Hugh Hefner, Feminist?


Celebrated as a sexual revolutionary, whose magazine broke down American notions surrounding the immorality of sex and the shamefulness of the nude female form, Hugh Hefner could easily be described as a feminist. Yet there was a dark side to his revolution – he ‘liberated’ women only to exploit their sexuality to satisfy male desire.

(Photo Credit: Fred Prouser, Reuters)


As editor of Playboy, Hefner used his platform to campaign for civil rights, LGBTQ+ rights, and reproductive rights during the ‘50s and ‘60s, when public opinion was still very opposed to these issues. From 1963, the Playboy Forum included readers’ letters discussing abortion rights, and in 1965 the first article supporting legalisation of abortion without restrictions was published. Feminist, right?


Wrong. To me, the idea of Hefner as a feminist is problematic. Just because he supported an aspect of women’s rights, it didn’t mean he wasn’t at the forefront of a patriarchal institution which perpetuated the idea of women as sexual objects.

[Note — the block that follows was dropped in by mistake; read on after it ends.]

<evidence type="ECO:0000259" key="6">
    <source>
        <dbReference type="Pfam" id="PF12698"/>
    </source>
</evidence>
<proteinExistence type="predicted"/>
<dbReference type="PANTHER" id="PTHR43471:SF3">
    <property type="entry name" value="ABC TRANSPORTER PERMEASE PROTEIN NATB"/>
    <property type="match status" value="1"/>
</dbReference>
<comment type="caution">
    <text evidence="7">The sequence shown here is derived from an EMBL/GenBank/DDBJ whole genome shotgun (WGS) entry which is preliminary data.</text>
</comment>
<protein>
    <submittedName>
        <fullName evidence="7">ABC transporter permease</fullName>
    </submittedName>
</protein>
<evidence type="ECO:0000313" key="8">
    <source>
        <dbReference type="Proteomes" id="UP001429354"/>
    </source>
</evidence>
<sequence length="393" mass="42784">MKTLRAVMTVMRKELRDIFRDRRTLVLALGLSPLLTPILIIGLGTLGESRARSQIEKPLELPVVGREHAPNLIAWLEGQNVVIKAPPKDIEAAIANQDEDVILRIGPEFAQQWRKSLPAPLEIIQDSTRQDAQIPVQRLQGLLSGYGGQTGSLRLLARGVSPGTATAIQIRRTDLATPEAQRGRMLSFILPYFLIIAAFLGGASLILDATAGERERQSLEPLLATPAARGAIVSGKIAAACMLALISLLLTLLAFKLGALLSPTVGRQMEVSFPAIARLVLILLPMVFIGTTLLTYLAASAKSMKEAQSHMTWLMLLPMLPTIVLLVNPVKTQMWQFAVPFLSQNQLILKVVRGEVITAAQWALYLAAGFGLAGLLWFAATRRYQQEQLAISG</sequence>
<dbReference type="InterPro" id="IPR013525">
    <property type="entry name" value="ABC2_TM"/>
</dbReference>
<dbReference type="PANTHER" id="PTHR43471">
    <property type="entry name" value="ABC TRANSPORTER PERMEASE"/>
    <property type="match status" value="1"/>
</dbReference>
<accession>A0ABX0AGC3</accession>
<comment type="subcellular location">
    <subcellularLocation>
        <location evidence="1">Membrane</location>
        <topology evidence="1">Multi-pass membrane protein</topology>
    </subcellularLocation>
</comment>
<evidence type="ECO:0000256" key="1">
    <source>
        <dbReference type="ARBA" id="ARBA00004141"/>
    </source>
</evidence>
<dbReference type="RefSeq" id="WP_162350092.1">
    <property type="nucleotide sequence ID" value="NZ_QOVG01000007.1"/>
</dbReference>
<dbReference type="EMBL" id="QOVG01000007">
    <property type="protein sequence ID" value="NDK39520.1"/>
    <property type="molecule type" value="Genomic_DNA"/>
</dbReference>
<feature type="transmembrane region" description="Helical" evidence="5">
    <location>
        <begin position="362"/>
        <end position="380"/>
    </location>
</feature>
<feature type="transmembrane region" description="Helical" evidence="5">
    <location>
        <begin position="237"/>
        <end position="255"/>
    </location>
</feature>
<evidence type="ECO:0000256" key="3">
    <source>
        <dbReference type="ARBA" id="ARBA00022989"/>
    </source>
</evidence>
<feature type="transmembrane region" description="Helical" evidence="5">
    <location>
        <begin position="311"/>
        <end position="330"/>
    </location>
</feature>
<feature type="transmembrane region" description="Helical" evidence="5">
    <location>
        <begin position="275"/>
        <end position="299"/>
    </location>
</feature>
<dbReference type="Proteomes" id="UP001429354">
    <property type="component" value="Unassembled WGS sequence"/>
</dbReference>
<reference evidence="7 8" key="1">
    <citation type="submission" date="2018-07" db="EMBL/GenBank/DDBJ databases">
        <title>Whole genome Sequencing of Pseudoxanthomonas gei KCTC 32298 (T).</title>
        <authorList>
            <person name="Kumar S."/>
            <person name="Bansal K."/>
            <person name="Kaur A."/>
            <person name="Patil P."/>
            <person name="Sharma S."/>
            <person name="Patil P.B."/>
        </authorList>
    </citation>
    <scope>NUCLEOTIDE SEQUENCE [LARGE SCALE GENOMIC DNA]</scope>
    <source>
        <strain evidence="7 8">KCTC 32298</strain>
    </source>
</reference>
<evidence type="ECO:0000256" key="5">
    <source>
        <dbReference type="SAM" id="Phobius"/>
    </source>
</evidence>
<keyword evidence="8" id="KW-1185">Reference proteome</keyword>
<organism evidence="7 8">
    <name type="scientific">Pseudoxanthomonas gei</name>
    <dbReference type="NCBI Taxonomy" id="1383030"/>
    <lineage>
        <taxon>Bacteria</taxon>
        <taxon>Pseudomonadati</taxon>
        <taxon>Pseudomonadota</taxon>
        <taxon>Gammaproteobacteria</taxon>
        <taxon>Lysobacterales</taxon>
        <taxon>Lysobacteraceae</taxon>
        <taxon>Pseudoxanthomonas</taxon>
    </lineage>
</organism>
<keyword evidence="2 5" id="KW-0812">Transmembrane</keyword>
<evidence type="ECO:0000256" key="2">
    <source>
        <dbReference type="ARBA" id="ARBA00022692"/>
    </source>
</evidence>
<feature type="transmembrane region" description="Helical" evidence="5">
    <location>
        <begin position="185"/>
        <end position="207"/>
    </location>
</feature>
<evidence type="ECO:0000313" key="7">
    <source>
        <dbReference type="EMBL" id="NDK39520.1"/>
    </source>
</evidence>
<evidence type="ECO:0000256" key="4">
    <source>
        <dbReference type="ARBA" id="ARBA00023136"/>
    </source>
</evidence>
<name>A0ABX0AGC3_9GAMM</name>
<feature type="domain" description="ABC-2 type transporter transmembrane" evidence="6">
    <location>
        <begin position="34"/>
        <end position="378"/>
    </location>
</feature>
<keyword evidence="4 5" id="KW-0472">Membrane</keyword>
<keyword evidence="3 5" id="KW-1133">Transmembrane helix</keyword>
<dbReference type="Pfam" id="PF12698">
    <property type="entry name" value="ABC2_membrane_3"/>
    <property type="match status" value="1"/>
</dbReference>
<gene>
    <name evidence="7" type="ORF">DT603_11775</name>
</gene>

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In Hefner’s infamous Playboy Mansion, his bunnies were just that: his. They were his status symbols, and if they lived in his mansion (rent free) it was expected that they would engage in group sex with him, according to his former girlfriend and critic Holly Madison. She told Buzzfeed News in 2015, “during the end, I definitely recognised that he was verbally abusive”, and that Hefner treated her as if she was stupid. These are not the actions of a feminist.


Perhaps the most conclusive demonstration of why Hefner was not a feminist comes from the man himself. In an internal memo in 1970, he wrote that, “these chicks [feminists] are our natural enemy … it is time to do battle with them.” Hefner’s sexual revolution was created to benefit himself and men just like him, not to liberate women.